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Does Smokeless Tobacco Help Smokers Quit Cigarettes?

 

January 26, 2009  |   

UC San Diego Researchers Find No Such Association in the U.S.

Some smokers say they just can’t quit cigarettes. But previous studies of smokers in Sweden have suggested that many have done just that, by switching to smokeless tobacco. While not without health risks, smokeless tobacco is less harmful than cigarettes. With that in mind, an international team of researchers asked the question, “Should public health officials start promoting smokeless tobacco as a way to reduce the overall harm caused by tobacco?” The answer: “Not so fast.”

According to a study from the University of California, San Diego and Sweden’s Karolinska Institute, there are important differences between the United States and Sweden with respect to how people use—and quit—tobacco. The study, in the online issue of Tobacco Control, examined data from more than 15,000 individuals in the U.S. who were surveyed twice, a year apart, to get a picture of tobacco use and cessation in the U.S.

“In Sweden, many smokers have quit smoking by switching to snus,” said Shu-Hong Zhu, Ph.D., Professor of Family and Preventive Medicine in the UCSD School of Medicine. (Snus—pronounced snoos—is a form of moist, powdered tobacco that comes in a small sachet and is placed under the lip.) “This has piqued a lot of interest, because anything that helps people quit cigarettes could have huge benefits due to the great harm caused by smoking.”

“Historically, there has been no campaign to promote snus to Swedes as a safer alternative to cigarettes,” said Hans Gilljam, MD a Professor at the Karolinska Institute and a study author. “But snus has been popular among male smokers, and has helped them quit cigarettes. In fact, Swedish men have a higher smoking cessation rate than Swedish women, few of whom use snus.”

The researchers looked for a similar effect among U.S. smokers, but didn’t find one. Like their counterparts in Sweden, U.S. men are much more likely than women to use smokeless tobacco. But it does not boost their rate of quitting smoking.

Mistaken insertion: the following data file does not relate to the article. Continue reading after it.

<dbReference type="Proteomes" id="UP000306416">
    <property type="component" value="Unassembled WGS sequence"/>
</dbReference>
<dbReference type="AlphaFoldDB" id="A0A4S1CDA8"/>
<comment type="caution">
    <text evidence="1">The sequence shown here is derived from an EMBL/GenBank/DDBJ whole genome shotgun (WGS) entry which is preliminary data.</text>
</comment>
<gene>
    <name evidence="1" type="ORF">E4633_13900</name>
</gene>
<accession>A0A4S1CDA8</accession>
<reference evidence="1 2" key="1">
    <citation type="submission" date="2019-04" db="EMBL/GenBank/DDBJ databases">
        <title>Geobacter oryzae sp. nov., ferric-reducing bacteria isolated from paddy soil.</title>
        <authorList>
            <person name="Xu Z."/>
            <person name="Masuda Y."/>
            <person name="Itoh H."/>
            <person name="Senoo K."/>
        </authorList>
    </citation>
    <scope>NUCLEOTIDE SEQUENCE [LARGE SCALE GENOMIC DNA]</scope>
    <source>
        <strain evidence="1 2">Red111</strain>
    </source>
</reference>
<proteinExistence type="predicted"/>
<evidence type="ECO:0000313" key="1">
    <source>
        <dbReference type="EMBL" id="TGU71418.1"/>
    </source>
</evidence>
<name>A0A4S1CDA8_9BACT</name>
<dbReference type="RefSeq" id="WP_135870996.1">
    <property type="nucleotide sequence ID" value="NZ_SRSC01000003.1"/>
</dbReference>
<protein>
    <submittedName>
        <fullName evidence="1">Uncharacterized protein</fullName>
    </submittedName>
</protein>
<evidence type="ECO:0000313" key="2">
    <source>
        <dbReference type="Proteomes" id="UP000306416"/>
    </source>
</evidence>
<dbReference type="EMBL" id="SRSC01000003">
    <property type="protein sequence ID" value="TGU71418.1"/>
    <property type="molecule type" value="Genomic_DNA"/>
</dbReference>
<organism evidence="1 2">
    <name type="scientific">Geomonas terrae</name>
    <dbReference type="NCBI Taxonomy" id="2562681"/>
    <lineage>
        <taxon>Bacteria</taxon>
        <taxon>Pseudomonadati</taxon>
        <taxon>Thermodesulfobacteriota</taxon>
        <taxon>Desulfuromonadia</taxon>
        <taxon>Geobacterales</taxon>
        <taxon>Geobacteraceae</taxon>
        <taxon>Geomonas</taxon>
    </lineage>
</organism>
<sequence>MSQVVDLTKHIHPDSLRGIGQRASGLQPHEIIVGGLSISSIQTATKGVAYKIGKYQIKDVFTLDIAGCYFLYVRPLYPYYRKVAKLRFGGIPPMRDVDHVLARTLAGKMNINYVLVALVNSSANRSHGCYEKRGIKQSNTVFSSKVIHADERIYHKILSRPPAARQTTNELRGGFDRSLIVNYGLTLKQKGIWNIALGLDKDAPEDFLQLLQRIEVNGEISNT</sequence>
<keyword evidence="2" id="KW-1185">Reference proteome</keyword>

Zhu explained, “With an ongoing tobacco control effort, men in the U.S. seem to be quitting smoking at higher rates than men in Sweden. And U.S. women are quitting at the same rate, unlike their counterparts in Sweden.”

These findings are important because there has been a vigorous debate in the international public health community about whether tobacco control programs should stop advocating complete tobacco cessation and start promoting smokeless tobacco as a less-harmful alternative to smoking. If Sweden’s results were to be replicated in a longitudinal study from another country, it would support promoting smokeless as a harm-reduction strategy.

The current study examined data from the Tobacco Use Supplement to the Current Population Survey, 2002, with one-year follow-up in 2003. Results showed both male and female smokers in the U.S. appear to have higher quit rates for smoking than their Swedish counterparts, despite greater use of smokeless tobacco in Sweden.

Over a one-year period, the study tracked the quit rates, and the rates of switching from one form of tobacco to another, of more than 15,000 adult participants. It showed that:

  • Among U.S. men, less than one percent of current smokers switched to smokeless tobacco during the 12 month study.
  • Only 1.7 percent of former smokers turned to smokeless tobacco.
  • Men’s quit rate for smokeless tobacco was three times higher than for cigarettes.
  • Even though men were far more likely to use smokeless tobacco products than women, overall, they had no advantage over women in quitting smoking (11.7 percent vs. 12.4 percent).

The Swedish data showed just the opposite: Swedes who use smokeless tobacco are likely to keep using it, rather than switching to other tobacco products. Their habit is relatively stable. By comparison, Swedes who smoke cigarettes are more likely to switch to other tobacco products, such as smokeless tobacco. Their habit is less stable.

“Many public health officials and scientists have cautioned that the Swedish results may be unique to Sweden,” explained Zhu. “This research confirms that idea.”

Background:

Some have proposed that a campaign to promote smokeless tobacco as a safer alternative to cigarettes would lead to improved smoking cessation and reduced tobacco-related death and disease. Those who oppose this approach are concerned that it could dilute the overall anti-tobacco message and have a negative net impact on public health compared to current, proven tobacco control strategies.

It is difficult to gauge the likelihood of either a benefit or detriment to public health from promoting smokeless tobacco, because the arguments for each involve assumptions about population behavior, and empirical data to verify these assumptions are hard to obtain.

This work was supported in part by a supplemental grant to the Moores UC San Diego Cancer Center from the National Cancer Institute.

Authors on the current study include: Zhu, Julie B. Wang, Anne Hartman, Yuerong Zhuang, Anthony Gamst, James T. Gibson, Hans Gilljam, and Maria Rosaria Galanti. Authors’ research affiliations include: University of California, San Diego, National Cancer Institute, Information Management Services, Rockville, Maryland, and Karolinska Institute, Stockholm, Sweden.

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Media Contact: Kim Edwards, 619-543-6163, kedwards@ucsd.edu

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